3. The individual negative selection is less important but not without consequence. I invite you to take a close look at any group photo of senior army officers of today. Better yet, meet them in their clubs and golf courses. I rest my case.
4. The army seems to believe that they are “winning” in Afghanistan. If this is victory, then one shudders to think what defeat would look like. The narrative on the internet is that America is pulling out and Pak army are the gatekeepers and they will make the Americans pay throught their nose and bloody indians will get a black eye and whatnot. I think the only part of this theory that is correct is that America may pay them for the next 2-3 years. If India is foolish enough to get into a proxy war with them in Afghanistan, then India will bleed too, but if sardarji is smart enough to keep his head and work at a lower key, then Pakistan will end up with a marginally friendly regime in Afghanistan and a continuing civil war at home as well as in Afghanistan, with attendant costs for Pakistan.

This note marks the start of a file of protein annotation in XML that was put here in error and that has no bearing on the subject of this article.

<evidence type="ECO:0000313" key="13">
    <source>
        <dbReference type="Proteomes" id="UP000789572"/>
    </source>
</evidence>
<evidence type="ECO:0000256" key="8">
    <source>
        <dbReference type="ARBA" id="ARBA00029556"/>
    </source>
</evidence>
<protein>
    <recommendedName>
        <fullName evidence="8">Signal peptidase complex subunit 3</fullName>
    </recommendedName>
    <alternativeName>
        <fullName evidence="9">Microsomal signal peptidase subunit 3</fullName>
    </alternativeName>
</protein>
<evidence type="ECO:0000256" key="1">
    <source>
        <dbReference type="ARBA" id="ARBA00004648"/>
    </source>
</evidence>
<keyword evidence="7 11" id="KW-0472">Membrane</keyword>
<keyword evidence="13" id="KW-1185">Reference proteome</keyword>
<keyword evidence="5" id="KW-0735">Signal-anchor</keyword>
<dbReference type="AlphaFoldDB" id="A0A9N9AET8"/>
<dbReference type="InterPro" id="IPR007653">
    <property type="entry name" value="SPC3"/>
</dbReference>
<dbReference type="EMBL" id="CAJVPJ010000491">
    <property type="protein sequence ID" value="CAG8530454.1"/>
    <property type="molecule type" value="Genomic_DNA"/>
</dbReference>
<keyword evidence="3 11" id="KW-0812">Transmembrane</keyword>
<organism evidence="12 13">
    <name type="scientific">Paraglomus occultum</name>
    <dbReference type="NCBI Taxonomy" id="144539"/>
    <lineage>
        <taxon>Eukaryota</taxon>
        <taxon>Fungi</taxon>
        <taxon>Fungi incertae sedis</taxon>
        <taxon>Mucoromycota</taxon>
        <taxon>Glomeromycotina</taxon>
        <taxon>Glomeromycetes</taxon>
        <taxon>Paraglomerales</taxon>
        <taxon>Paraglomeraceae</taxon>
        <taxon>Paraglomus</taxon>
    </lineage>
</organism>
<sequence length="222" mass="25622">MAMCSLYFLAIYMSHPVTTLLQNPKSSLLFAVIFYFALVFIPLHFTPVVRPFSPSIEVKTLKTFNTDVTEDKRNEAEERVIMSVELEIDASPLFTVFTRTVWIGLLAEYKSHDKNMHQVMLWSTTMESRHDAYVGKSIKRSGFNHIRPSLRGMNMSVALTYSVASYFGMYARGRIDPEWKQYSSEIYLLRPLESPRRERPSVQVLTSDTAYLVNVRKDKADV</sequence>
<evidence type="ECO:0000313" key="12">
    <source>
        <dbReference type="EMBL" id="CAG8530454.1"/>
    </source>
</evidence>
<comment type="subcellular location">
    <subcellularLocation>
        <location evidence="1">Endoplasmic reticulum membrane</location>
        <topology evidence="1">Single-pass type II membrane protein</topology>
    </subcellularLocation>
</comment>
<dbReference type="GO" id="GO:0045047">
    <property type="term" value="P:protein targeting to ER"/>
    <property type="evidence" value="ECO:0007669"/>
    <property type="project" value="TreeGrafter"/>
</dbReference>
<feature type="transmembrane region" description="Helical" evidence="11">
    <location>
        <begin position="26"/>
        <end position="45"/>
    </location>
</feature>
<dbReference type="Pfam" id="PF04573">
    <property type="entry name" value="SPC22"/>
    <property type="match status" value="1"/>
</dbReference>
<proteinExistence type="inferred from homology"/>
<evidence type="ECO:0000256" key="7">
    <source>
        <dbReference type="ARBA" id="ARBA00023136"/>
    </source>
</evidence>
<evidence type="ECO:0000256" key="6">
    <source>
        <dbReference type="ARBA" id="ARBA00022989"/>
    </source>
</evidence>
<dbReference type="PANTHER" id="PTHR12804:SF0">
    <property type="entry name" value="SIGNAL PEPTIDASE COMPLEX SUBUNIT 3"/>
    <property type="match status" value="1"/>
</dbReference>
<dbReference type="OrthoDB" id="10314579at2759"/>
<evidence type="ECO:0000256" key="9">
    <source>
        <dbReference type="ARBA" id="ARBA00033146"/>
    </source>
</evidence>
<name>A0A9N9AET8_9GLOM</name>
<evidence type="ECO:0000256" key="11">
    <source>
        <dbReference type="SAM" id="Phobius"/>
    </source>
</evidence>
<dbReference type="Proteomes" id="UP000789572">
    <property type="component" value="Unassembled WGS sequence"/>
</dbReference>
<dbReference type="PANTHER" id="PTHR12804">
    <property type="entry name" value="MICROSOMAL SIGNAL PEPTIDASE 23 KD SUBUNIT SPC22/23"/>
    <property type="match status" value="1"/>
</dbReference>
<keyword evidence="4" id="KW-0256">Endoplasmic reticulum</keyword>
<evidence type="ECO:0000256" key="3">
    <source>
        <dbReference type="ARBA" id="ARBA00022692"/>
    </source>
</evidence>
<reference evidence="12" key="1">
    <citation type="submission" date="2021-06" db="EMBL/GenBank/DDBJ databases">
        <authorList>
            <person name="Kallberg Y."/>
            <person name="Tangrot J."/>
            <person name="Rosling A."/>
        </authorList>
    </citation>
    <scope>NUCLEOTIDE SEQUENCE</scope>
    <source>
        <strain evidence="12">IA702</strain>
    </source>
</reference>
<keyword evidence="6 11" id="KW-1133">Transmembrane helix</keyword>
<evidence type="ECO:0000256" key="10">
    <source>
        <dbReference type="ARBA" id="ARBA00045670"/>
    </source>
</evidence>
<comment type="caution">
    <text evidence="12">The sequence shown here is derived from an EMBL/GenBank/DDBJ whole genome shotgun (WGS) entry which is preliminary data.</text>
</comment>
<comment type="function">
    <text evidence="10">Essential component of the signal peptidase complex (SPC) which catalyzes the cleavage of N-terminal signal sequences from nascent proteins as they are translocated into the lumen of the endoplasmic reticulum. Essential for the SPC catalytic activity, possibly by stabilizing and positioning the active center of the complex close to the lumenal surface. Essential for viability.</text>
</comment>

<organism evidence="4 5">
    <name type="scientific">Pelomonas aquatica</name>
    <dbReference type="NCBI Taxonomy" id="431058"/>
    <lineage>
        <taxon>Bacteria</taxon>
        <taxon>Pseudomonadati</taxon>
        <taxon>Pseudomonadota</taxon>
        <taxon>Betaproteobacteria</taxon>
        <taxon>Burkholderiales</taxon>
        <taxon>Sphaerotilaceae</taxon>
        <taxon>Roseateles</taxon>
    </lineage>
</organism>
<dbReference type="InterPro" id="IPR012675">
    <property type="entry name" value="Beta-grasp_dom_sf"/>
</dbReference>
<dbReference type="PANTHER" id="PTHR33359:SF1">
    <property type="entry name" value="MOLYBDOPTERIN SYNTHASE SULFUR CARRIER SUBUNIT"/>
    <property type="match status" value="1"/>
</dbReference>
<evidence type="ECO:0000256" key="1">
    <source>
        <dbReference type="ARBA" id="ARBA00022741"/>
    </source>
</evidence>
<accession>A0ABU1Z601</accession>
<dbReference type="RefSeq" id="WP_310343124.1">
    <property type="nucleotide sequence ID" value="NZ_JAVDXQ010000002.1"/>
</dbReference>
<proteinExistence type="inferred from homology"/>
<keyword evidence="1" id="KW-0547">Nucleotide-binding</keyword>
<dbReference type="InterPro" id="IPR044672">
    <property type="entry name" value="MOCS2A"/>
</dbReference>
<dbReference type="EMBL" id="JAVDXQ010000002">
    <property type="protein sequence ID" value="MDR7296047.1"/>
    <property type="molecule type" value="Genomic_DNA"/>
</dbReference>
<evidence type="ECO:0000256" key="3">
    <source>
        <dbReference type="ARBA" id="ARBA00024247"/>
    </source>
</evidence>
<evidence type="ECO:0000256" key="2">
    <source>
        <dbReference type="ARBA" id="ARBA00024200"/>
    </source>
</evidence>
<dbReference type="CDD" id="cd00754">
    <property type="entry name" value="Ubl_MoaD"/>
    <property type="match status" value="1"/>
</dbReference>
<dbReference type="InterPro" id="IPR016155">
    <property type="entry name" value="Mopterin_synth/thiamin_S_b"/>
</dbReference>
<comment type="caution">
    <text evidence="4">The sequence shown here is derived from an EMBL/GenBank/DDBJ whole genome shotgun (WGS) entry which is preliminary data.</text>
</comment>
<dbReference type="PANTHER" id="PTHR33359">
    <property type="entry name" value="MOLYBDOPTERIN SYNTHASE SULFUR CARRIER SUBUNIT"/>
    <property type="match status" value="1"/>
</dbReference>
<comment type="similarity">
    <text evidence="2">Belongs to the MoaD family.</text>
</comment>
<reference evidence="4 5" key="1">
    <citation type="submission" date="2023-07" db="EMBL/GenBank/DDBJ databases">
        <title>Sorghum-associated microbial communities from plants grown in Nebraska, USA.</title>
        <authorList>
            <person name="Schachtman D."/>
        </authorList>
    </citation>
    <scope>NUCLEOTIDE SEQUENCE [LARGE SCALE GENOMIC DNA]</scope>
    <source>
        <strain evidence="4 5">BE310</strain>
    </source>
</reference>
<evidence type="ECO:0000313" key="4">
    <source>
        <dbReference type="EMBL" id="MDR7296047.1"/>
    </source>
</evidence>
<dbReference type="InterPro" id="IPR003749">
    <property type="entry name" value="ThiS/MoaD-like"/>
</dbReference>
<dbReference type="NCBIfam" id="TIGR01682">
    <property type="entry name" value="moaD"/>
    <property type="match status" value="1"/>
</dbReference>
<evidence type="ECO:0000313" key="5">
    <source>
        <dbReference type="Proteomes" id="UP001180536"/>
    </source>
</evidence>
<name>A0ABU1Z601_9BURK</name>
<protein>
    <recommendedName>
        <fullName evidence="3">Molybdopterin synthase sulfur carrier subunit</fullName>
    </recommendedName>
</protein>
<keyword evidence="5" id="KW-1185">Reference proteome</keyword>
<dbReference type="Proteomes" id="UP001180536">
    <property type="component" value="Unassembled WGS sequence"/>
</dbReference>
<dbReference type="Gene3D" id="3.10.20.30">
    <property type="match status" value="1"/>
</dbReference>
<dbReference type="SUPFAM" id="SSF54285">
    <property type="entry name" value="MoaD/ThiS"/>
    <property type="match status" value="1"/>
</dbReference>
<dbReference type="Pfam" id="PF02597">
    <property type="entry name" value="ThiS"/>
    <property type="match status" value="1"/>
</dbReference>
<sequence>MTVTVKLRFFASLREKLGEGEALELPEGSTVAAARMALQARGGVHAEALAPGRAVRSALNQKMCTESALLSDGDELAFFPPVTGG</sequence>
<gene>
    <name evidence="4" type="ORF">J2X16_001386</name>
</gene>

5. Indian hawks (who are at least as dumb as Pakistani ones) will whine and cry about strategic setbacks and whatnot, but if they dont get into a shooting war with Pakistan, they will become a mid-level power in a few years and the hawks will make better money too, so the bitterness will be less painful with time….the old 19th century paradigm of “strategic interests” will be quietly buried somewhere in kalapaani.